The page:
The Psychology of Withholding Bowel Movements

By Dr. Nicole Avena

Withholding bowel movements, or resisting to use the potty, can be a difficult situation, for not only children, but their parents, as well. This type of behavior in children usually comes right after potty training, just when you think they are independent. It can occur from a prior traumatic experience or from being distracted by environmental stimulation. Trauma doesn’t necessarily have to be something extreme, and the environmental influence on withholding also doesn’t need to be something you would even suspect as potentially contributing to this problem. Let’s dive in to break this down a bit!

I recall distinctly the first time I had to use a public restroom when my toddler was just potty trained. You know how some toilets automatically flush, rather loudly, once you get off? My daughter was petrified to use a potty in public for months after one accidently flushed while she was on it! Another example of a traumatic experience that may cause withholding in children is a painful bowel movement. Although this may seem mundane to adults, children who are newly potty trained haven’t had many experiences having bowel movements, especially if painful, unsuccessful, or watery. They are simply learning as they go… literally.

The experience of a traumatic bowel movement may cause psychological resistance to have another. This can lead to constipation, stomach pains, and bloating which can make children upset and uncomfortable. By encouraging your child to try again and comforting them when things can get rough, you can assist with any fears or anxiety around bowel movements.

The other aspect of withholding that comes from the mind is environmental distraction. Children are easily stimulated by things happening around them. For bowel movements, that means holding them in until they are finished watching a TV show or playing with a friend. The brain can only focus on several things at once especially in younger children and therefore if they are focused on something they deem as more important, they are able to hold back a bowel movement. This would cause similar side effects as the trauma response, but most of the time, children are unaware of the effects of withholding in this circumstance… because they’re distracted.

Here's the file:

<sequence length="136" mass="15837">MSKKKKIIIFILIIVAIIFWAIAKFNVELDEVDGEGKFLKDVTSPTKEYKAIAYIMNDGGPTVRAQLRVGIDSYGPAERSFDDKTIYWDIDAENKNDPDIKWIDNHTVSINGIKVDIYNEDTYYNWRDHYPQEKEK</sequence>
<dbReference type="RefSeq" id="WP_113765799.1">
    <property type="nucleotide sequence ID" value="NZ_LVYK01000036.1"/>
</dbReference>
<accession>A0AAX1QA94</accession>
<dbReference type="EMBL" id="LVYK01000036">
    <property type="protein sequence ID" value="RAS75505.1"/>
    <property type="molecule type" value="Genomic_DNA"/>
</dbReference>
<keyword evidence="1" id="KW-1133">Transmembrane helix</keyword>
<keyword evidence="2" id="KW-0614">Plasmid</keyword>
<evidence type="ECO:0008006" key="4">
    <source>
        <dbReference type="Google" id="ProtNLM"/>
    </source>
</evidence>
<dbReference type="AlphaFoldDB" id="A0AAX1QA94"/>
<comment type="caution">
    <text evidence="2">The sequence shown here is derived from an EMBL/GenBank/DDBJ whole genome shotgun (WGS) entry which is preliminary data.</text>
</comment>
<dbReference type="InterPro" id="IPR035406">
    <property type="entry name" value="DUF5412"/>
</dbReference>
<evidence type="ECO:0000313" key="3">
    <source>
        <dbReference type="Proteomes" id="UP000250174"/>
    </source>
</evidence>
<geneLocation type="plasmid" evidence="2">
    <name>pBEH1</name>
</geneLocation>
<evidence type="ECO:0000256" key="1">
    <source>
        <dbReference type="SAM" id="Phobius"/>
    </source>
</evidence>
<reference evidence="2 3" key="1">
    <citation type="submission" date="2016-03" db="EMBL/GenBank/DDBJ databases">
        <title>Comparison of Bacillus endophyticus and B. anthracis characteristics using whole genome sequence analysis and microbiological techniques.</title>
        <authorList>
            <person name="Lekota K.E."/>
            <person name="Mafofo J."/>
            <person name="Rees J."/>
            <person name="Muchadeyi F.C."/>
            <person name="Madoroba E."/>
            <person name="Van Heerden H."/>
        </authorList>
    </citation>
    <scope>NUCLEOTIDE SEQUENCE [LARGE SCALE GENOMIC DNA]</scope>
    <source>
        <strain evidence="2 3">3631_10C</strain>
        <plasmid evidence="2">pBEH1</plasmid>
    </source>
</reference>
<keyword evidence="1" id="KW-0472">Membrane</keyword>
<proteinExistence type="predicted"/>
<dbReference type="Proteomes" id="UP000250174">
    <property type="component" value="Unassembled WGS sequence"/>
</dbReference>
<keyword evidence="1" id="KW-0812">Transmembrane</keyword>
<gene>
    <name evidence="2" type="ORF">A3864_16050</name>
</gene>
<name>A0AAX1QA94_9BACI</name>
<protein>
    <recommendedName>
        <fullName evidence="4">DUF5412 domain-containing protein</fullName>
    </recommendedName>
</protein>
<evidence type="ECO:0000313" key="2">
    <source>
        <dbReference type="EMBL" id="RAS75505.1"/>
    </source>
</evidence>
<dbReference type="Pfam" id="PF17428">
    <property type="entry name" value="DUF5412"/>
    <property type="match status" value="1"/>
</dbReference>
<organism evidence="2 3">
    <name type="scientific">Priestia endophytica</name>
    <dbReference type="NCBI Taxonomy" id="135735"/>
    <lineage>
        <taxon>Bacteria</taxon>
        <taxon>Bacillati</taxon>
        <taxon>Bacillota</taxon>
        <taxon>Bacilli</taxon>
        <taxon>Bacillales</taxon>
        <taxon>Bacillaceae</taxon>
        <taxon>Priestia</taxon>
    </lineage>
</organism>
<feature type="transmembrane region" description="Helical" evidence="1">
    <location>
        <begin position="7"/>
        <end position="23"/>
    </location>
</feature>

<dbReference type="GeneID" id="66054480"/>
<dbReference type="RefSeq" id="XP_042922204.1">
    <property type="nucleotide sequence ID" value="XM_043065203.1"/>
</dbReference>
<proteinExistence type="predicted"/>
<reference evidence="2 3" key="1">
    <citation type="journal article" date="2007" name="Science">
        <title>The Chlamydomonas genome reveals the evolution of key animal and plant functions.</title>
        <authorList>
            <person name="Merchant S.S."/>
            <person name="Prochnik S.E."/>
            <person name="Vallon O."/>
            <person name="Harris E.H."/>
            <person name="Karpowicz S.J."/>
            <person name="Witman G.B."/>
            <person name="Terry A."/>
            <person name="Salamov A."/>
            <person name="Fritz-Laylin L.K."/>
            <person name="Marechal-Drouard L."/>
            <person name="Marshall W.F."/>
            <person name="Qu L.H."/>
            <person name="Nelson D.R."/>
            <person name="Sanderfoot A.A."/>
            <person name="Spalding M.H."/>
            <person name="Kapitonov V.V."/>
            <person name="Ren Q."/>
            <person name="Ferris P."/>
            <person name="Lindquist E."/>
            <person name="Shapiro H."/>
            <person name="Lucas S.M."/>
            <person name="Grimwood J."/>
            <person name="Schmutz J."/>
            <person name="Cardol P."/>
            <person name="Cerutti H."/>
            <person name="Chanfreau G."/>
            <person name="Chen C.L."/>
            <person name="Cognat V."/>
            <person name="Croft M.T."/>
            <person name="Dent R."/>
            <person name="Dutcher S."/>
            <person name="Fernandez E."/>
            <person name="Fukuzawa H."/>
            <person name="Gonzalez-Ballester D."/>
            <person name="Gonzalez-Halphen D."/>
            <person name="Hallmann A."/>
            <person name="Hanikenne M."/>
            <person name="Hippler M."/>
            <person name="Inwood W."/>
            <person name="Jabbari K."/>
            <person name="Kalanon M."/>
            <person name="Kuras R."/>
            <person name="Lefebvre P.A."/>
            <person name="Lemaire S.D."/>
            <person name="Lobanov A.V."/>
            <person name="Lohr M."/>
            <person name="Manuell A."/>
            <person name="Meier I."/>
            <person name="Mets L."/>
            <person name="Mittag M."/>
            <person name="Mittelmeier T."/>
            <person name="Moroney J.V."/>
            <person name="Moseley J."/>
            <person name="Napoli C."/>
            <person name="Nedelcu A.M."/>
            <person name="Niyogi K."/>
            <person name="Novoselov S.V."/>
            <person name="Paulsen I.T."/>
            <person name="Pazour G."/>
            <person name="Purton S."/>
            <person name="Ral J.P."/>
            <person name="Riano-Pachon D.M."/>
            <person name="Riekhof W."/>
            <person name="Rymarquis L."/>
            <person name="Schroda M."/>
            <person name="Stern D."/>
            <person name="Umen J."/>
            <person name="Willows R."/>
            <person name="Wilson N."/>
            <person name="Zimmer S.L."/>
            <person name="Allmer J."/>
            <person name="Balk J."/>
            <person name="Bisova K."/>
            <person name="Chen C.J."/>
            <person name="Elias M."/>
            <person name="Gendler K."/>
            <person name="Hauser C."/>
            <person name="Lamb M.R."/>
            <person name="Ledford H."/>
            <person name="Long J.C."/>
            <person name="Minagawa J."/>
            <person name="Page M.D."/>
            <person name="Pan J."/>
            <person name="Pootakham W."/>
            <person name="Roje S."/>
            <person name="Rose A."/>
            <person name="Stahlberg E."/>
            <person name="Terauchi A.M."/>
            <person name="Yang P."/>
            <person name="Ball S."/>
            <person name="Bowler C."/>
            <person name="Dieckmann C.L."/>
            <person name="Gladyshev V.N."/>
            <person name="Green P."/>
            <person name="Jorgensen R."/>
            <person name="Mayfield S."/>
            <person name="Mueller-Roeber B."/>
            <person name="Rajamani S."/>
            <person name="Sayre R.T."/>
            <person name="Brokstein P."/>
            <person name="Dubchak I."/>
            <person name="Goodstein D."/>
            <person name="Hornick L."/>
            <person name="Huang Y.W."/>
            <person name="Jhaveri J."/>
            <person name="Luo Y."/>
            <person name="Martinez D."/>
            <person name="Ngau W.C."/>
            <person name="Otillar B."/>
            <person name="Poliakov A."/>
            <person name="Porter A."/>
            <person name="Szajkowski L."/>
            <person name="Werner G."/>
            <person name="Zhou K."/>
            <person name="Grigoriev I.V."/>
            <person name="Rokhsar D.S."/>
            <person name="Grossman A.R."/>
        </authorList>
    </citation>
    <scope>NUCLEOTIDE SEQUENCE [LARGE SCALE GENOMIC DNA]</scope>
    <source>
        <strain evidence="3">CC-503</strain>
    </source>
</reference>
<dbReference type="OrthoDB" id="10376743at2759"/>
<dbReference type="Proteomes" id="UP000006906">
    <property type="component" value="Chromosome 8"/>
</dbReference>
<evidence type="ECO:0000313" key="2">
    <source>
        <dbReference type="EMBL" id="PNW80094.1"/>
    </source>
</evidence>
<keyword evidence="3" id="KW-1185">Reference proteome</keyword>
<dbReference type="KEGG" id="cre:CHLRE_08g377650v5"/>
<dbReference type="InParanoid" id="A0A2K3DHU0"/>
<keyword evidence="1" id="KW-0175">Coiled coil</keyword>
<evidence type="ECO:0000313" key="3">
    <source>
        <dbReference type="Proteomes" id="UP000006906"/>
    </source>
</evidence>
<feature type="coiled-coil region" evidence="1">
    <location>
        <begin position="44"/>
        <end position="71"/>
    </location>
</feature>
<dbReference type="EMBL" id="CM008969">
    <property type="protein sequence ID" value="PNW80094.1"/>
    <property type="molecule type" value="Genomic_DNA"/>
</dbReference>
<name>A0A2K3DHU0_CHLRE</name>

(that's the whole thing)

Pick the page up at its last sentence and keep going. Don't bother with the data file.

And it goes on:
Overall, withholding due to psychological stress, anxiety, or environment is a hurdle many parents must jump with their newly potty-trained children and can be tough to manage. By continuing to encourage using the bathroom regularly, acknowledging fears or anxiety around bowel movements, and normalizing a conversation around how their bodies feel and act, they can continue to go without trouble. Your role as the parent is to be your child’s cheerleader in the bathroom. Using encouraging language and body-positive perspectives can teach your child to not withhold their bowels and to ultimately make them feel better. If your child continues to have constipation and stomach pain with withholding, Begin Health prebiotics can help regulate their bowels. By adding a probiotic into their supplement routine and making bowel movements a positive experience, it can encourage them to go… even when they would rather be watching the rest of that TV show!

Summary If you notice your child is withholding or has poor toilet habits, be your child’s cheerleader in the bathroom, use encouraging, body-positive language to reduce fear and support them on their journey of bathroom independence.



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